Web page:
Holes are drilled at strategic points throughout the cage and then all the extinguishing equipment is fitted where the back seat would normally be and connected directly into the cage. This avoids having great lengths of additional piping for a separate extinguishing system.
Heavyweight suspension plates like those fitted to the export Capris for rough-road countries such as Australia are also part of the shell's treatment and they carry the racing suspension.
Front suspension is fairly straightforward with Bilstein gas-filled shock absorbers mated up to coil springs functioning through adjustable track control arms, compression struts fitted with ball joints and an adjustable anti-roll bar. The live stub axles turn inside cast magnesium housings.
The Capri's rear suspension is famous for its curious way of beating the Group Two rules which state that the car must retain its standard suspension medium (leaf springs in the case of the Capri). Therefore the car has been fitted with a plastic leaf spring which would have no effect whatsoever while normal coil springfitted to the Bilstein shock absorbers once again provide the effective rear wheel control. The coils are officially termed as "additional springs" - just for the record, of course.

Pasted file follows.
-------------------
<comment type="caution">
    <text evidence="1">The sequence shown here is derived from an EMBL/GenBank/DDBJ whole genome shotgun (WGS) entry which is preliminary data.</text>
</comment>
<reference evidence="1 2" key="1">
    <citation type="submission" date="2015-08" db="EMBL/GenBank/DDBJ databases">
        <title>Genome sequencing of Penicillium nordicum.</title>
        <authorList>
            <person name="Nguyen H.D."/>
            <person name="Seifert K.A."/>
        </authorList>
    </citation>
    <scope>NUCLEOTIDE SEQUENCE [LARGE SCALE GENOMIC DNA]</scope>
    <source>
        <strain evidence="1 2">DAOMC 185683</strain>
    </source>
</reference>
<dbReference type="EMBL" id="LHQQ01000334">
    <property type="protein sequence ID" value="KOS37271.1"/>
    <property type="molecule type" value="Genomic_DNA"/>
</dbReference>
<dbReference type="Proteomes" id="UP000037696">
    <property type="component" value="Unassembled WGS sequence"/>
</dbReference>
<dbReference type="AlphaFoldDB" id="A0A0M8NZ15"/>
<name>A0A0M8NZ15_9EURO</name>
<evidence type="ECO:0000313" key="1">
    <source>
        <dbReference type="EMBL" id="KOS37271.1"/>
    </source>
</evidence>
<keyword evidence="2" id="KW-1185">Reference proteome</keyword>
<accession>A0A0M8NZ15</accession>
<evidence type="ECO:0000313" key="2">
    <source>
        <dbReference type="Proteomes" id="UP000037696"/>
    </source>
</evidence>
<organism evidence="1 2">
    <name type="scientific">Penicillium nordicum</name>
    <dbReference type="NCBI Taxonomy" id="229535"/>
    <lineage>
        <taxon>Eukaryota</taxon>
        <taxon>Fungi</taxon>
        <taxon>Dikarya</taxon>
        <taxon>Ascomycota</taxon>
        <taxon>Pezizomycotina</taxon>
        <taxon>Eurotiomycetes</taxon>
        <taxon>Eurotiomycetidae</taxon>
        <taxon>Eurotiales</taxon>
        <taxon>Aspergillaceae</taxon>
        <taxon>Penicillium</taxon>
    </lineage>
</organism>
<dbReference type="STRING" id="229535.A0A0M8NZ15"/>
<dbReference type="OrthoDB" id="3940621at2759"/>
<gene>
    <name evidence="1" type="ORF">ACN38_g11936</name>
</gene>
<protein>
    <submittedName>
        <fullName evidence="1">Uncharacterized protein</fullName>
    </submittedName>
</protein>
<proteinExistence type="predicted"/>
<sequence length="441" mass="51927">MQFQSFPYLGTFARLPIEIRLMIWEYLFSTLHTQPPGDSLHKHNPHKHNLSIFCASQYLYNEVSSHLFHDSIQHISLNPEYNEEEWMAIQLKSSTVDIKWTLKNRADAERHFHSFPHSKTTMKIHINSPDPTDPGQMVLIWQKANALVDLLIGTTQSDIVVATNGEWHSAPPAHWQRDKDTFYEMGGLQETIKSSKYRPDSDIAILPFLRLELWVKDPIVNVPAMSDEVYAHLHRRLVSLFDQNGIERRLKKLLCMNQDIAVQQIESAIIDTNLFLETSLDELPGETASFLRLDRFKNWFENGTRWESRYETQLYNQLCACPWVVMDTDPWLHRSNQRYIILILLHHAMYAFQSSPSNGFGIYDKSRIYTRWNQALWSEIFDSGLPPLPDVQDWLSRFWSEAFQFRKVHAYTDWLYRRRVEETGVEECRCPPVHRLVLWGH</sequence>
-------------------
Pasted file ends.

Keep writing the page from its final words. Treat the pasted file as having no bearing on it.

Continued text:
Four trailing arms control the beam axle, along with an adjustable transverse Watts linkage which allows the rear roll centre to be adjusted. A fully floating bearing system is also used with live stub axles, and cast magnesium housings are used once again for light weight combined with strength.
Big ventilated disc brakes are naturally fitted to each corner of the car. The front discs are over an inch thick and 305 mm (12 in.) in diameter and have channels cut into the disc surface to duct away dust and water. The channels are also found at the rear where the discs are a little less than 25.4 mm (one inch) thick and are of 266 mm (10% inches) diameter.
Mated to these huge discs are special lightweight ATE aluminium calipers which are hydro-electrically powerassisted. This system uses a high-pressure electrical pump to boost the reservoir up before it is valved into the hydraulic system.
The Capri's huge 406 mm (16 inch) diameter wheels are very light with magnesium centres and aluminium rim sections which will not break as easily as magnesium rims if they hit a kerbing or another car.
Rim widths are incredible on the German cars. Fronts measure up at 311 mm (12% inches) while the rears are some 400 mm (15% inches) wide - just 32 mm (1% inches) narrower than the latest Formula 5000 racing cars!
In keeping with the pure racing design of the car, the wheels are held onto the hub by a central hexagonal locking nut.
Dunlop was responsible for supplying tyres for these beasts and eventually had covers that produced such high cornering forces that the cars were more often than not on two wheels while cornering. This is where Allan Moffat might be in a bit of trouble. Australian regulations stipulate a maximum wheel width of only 254 mm (10 inches) for sports sedans. Moffat's connections at Goodyear in America, however, could produce a tyre with bulbous sides and a wide tread made from very soft compound for the short Australian races of only 30 kilometres or so. The European races range from two-four hours in most cases.